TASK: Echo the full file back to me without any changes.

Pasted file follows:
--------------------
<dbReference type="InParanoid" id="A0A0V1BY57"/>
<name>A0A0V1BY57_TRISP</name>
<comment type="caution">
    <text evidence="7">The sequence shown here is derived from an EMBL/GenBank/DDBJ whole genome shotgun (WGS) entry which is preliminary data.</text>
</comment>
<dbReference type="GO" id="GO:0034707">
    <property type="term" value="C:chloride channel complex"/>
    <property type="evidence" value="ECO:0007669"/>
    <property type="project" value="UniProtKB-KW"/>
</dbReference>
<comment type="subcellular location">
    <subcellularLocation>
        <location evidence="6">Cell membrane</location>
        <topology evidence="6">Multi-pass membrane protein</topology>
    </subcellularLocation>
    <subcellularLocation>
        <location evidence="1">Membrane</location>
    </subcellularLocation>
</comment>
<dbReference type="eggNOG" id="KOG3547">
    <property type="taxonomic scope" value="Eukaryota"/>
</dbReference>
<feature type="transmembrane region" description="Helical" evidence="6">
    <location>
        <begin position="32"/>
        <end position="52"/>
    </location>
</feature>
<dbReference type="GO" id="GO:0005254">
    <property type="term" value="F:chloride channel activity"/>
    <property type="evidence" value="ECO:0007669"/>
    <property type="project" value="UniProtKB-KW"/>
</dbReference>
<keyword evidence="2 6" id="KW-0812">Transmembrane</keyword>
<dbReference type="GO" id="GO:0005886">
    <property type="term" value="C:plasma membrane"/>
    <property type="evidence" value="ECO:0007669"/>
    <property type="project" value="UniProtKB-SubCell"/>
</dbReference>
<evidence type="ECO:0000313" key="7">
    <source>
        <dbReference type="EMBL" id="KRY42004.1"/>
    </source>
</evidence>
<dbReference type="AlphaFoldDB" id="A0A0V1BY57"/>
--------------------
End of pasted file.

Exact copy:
<dbReference type="InParanoid" id="A0A0V1BY57"/>
<name>A0A0V1BY57_TRISP</name>
<comment type="caution">
    <text evidence="7">The sequence shown here is derived from an EMBL/GenBank/DDBJ whole genome shotgun (WGS) entry which is preliminary data.</text>
</comment>
<dbReference type="GO" id="GO:0034707">
    <property type="term" value="C:chloride channel complex"/>
    <property type="evidence" value="ECO:0007669"/>
    <property type="project" value="UniProtKB-KW"/>
</dbReference>
<comment type="subcellular location">
    <subcellularLocation>
        <location evidence="6">Cell membrane</location>
        <topology evidence="6">Multi-pass membrane protein</topology>
    </subcellularLocation>
    <subcellularLocation>
        <location evidence="1">Membrane</location>
    </subcellularLocation>
</comment>
<dbReference type="eggNOG" id="KOG3547">
    <property type="taxonomic scope" value="Eukaryota"/>
</dbReference>
<feature type="transmembrane region" description="Helical" evidence="6">
    <location>
        <begin position="32"/>
        <end position="52"/>
    </location>
</feature>
<dbReference type="GO" id="GO:0005254">
    <property type="term" value="F:chloride channel activity"/>
    <property type="evidence" value="ECO:0007669"/>
    <property type="project" value="UniProtKB-KW"/>
</dbReference>
<keyword evidence="2 6" id="KW-0812">Transmembrane</keyword>
<dbReference type="GO" id="GO:0005886">
    <property type="term" value="C:plasma membrane"/>
    <property type="evidence" value="ECO:0007669"/>
    <property type="project" value="UniProtKB-SubCell"/>
</dbReference>
<evidence type="ECO:0000313" key="7">
    <source>
        <dbReference type="EMBL" id="KRY42004.1"/>
    </source>
</evidence>
<dbReference type="AlphaFoldDB" id="A0A0V1BY57"/>